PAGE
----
Random Card of the Day


Monday, March 11, 2019

Year: 1960

Set: Liebig The Story of Coffee (Rate)

Card: #2 Hoofdsoorten en hun kweek


“ Ahh, the great Hoofdsoorten en hun kweek. Classic. ” -Tylergallo

“ I love coffee and wish this card was in English or there was an easy way to translate this card. As far as the card goes I still can't get into non-sports cards but this is one of the more interesting ones I have seen. The art is well done on the front. The back is bland but seems to have a lot of information on the subject. ” -davidhandberry

“ I can't tell if this is German or Dutch, but it's interesting. Coffee literally makes me sick but I am sure I would buy this if I ran across the card somewhere. ” -Billy Kingsley

“ Scan by Nigel Taylor ” -Kirbythedodger

“ Interesting card. ” -parsley24

“ I like it, and I can't really tell you why. I just do. ” -switzr1

“ Cool German or Dutch Non-Sport set. Interesting subject also. ” -captkirk42

“ Was this written by the Swedish Chef from the Muppets? ” -DocOso

“ There is something quite charming about this card and I don't know what it is. I like it. ” -YoRicha

“ Uh, sure. Why not? It is old so cool. I am sure the back says something interesting, I just have no idea what. There are actually two of these listed in collections, which I thought was cool. ” -muskie027

Additional Comments

Posted ByMessage

PapaG321

Posts: 636
Joined: Mar 2018

Monday, March 11, 2019 4:27 AMReply Quote Top Bottom Report

I'd be leaning tiwards Dutch on this one. Another one of those "quirky" but interesting sets.


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On the road again...!

Lea DeFoote

Posts: 803
Joined: Jul 2012

Monday, March 11, 2019 5:33 AMReply Quote Top Bottom Report

Google Translate detects "Hoofdsoorten en hun kweek" as Dutch, and tranlates it to English as "Main types and their breeding".

-Tom


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Ted Musgrave card collection 98.5% Complete: Cards Known: 1010, Cards Owned: 995

Perfection is not a static state of being.

cnangle

Posts: 864
Joined: Nov 2011

Monday, March 11, 2019 8:56 AMReply Quote Top Bottom Report

Liebig was a producer of "meat extract" (bouillon cubes). The process was invented in 1847 by Justus von Liebig and the product was distributed by the London based Liebig Company beginning in 1847. As a way of trying to convince European housewives to use the product, the company began advertising with trade cards in 1868.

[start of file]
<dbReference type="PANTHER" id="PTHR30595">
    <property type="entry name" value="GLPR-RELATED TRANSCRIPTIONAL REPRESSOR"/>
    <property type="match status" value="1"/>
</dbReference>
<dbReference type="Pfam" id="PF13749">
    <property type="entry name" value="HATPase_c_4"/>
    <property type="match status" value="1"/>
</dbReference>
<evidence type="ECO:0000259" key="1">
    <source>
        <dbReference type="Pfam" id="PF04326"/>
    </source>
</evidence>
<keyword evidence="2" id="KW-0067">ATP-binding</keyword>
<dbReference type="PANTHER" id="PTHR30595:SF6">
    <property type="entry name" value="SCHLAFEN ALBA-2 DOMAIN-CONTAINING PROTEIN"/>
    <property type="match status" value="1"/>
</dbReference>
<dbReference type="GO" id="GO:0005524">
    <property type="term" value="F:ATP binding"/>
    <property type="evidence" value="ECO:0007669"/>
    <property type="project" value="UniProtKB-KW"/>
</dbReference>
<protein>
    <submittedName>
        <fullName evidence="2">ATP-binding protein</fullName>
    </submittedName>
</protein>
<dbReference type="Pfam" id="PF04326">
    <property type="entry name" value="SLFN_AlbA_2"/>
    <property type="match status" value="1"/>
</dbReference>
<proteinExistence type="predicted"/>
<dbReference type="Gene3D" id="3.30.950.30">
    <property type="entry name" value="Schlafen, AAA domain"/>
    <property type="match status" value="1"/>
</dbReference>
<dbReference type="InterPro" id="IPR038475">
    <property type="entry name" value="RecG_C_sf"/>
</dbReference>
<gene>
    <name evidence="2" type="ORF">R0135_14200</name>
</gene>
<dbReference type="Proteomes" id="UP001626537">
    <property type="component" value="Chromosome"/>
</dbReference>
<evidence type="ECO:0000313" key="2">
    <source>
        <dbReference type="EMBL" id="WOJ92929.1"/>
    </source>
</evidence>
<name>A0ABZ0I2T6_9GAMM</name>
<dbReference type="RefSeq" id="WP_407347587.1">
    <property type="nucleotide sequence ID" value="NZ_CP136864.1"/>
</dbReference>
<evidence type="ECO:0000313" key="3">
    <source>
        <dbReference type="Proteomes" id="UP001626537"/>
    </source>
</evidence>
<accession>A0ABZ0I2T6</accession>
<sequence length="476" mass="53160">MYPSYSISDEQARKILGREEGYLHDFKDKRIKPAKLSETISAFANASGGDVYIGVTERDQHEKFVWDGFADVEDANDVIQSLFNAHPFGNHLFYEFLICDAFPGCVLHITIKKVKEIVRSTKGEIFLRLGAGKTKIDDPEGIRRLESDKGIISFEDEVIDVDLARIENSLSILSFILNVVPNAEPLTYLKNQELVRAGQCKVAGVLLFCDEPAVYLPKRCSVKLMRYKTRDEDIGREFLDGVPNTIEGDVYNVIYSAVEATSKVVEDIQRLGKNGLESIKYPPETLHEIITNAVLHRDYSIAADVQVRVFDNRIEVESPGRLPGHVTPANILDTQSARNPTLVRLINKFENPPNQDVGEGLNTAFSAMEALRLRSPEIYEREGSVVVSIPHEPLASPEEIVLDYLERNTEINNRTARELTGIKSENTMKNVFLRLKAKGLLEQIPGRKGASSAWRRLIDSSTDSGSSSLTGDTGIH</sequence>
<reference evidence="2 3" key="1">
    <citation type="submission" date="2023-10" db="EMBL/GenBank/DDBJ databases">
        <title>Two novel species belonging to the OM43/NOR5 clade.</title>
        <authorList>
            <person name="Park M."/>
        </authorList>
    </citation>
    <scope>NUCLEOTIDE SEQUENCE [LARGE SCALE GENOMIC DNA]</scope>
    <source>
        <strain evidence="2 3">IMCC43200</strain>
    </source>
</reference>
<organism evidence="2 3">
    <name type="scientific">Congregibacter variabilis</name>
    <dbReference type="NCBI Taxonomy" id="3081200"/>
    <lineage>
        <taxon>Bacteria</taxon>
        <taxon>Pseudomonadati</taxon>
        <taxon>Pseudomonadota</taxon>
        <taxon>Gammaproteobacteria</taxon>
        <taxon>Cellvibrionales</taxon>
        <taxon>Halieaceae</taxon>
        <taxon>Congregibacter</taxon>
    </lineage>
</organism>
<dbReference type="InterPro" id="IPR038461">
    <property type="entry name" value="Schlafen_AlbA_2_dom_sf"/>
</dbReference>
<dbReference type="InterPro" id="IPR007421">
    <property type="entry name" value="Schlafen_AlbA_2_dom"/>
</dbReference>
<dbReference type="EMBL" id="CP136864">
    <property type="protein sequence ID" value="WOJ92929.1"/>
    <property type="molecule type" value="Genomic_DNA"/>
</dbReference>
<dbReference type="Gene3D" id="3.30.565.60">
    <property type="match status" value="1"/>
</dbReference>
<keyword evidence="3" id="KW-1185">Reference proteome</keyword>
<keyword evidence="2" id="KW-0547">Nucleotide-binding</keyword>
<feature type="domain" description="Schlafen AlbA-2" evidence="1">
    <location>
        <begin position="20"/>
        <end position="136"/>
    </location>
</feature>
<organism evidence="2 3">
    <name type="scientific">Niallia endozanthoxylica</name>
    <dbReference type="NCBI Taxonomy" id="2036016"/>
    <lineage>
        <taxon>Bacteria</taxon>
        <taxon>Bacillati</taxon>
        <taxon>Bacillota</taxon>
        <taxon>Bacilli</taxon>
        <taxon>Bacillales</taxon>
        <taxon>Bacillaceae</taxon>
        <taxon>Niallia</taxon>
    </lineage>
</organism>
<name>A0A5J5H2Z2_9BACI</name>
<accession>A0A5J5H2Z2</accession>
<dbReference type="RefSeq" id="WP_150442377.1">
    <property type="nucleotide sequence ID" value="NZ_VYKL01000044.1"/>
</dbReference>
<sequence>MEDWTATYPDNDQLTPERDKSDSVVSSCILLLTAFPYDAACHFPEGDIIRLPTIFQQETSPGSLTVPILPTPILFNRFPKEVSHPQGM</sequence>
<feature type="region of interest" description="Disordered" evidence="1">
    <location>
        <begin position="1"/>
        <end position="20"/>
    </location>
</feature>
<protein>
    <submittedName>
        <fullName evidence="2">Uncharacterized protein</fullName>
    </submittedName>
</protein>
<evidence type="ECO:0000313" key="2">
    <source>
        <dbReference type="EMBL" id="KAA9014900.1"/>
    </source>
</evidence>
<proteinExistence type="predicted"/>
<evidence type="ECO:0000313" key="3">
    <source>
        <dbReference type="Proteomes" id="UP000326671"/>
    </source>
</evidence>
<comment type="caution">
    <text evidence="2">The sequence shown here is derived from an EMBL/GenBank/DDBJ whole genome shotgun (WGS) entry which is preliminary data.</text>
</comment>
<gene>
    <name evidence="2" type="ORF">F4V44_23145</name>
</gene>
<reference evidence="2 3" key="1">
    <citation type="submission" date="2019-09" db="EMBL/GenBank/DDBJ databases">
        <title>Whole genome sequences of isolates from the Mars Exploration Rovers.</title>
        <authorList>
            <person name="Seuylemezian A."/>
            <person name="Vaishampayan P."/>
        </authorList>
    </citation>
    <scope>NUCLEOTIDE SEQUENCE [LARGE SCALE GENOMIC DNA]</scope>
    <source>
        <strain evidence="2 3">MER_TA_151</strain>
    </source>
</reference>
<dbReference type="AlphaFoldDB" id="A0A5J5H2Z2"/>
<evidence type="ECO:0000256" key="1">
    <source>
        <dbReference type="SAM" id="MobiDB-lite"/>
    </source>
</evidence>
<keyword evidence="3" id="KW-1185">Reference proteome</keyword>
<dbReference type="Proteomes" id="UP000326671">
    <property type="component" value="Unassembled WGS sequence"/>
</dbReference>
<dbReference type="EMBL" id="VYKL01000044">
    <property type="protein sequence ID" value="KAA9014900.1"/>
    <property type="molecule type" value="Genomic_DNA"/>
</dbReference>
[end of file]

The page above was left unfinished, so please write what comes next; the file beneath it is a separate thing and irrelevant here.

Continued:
The company would continue to make trade cards until 1975, when they were bought by Brooke Bond. Liebig would end up producing over 11,000 sets of cards. Most of their sets consist of either 6 or 12 cards and they are known for their beautifull lithography. Their sets were distributed in 14 different countries and 14 different languages.


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My two-cents is worth slightly more than a penny.

-- Chad --

switzr1

Posts: 4686
Joined: Dec 2013

Monday, March 11, 2019 9:10 AMReply Quote Top Bottom Report

I read that as 1875, meaning 11,000 sets in 7 years. Still, 11,000 sets in 107 years is pretty insane in it's own right.  Panini and Topps have nothing on these guys!


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On vacation.  No trade offers until I get back please.

Billy Kingsley

Posts: 4608
Joined: Aug 2011

Monday, March 11, 2019 9:13 AMReply Quote Top Bottom Report

Wow! 11 thousand sets? I still have so much more to learn. The advertising trade cards are essentially trading cards, aren't they? I was under the impression that the hobby started in 1879, but the world of trade cards has always kind of eluded me; I know they exist, I know COMC sells them, but I don't really know anything more. I did photograph some in a museum, as well as Calling Cards- which seem like a cross between post cards and trading cards. I took several pictures, they start Here on my website. 


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Collect for the love of the hobby!

Writer of Cardboard History  & Nothing But Nets | My COMC- most under 75 cents!

New Collection Website: Cardboard History Gallery Shows my entire collection in albums for each person, team and set (Still under construction)